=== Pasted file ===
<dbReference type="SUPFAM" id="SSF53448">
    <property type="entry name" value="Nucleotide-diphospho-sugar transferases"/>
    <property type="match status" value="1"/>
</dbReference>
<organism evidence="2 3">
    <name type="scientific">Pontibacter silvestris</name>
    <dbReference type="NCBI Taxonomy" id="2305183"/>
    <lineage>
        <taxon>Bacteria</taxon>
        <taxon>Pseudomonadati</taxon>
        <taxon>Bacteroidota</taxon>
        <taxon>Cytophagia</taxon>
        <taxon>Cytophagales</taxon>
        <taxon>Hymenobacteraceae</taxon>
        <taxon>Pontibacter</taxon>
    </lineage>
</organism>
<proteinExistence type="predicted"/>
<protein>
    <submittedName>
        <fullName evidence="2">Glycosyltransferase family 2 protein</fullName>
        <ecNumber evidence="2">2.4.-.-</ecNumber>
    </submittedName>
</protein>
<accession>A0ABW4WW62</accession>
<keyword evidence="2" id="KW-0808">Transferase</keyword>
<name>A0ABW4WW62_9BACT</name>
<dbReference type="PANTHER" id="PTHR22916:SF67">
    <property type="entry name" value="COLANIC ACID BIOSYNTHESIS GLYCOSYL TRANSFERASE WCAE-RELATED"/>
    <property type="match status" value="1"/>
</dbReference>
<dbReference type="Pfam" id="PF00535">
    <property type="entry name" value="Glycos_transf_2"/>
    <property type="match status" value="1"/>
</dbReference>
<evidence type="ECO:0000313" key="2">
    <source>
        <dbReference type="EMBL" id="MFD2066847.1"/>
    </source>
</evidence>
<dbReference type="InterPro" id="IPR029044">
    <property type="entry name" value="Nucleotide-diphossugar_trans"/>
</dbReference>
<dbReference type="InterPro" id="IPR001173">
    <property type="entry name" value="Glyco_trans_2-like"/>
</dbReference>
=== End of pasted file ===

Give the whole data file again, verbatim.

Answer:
<dbReference type="SUPFAM" id="SSF53448">
    <property type="entry name" value="Nucleotide-diphospho-sugar transferases"/>
    <property type="match status" value="1"/>
</dbReference>
<organism evidence="2 3">
    <name type="scientific">Pontibacter silvestris</name>
    <dbReference type="NCBI Taxonomy" id="2305183"/>
    <lineage>
        <taxon>Bacteria</taxon>
        <taxon>Pseudomonadati</taxon>
        <taxon>Bacteroidota</taxon>
        <taxon>Cytophagia</taxon>
        <taxon>Cytophagales</taxon>
        <taxon>Hymenobacteraceae</taxon>
        <taxon>Pontibacter</taxon>
    </lineage>
</organism>
<proteinExistence type="predicted"/>
<protein>
    <submittedName>
        <fullName evidence="2">Glycosyltransferase family 2 protein</fullName>
        <ecNumber evidence="2">2.4.-.-</ecNumber>
    </submittedName>
</protein>
<accession>A0ABW4WW62</accession>
<keyword evidence="2" id="KW-0808">Transferase</keyword>
<name>A0ABW4WW62_9BACT</name>
<dbReference type="PANTHER" id="PTHR22916:SF67">
    <property type="entry name" value="COLANIC ACID BIOSYNTHESIS GLYCOSYL TRANSFERASE WCAE-RELATED"/>
    <property type="match status" value="1"/>
</dbReference>
<dbReference type="Pfam" id="PF00535">
    <property type="entry name" value="Glycos_transf_2"/>
    <property type="match status" value="1"/>
</dbReference>
<evidence type="ECO:0000313" key="2">
    <source>
        <dbReference type="EMBL" id="MFD2066847.1"/>
    </source>
</evidence>
<dbReference type="InterPro" id="IPR029044">
    <property type="entry name" value="Nucleotide-diphossugar_trans"/>
</dbReference>
<dbReference type="InterPro" id="IPR001173">
    <property type="entry name" value="Glyco_trans_2-like"/>
</dbReference>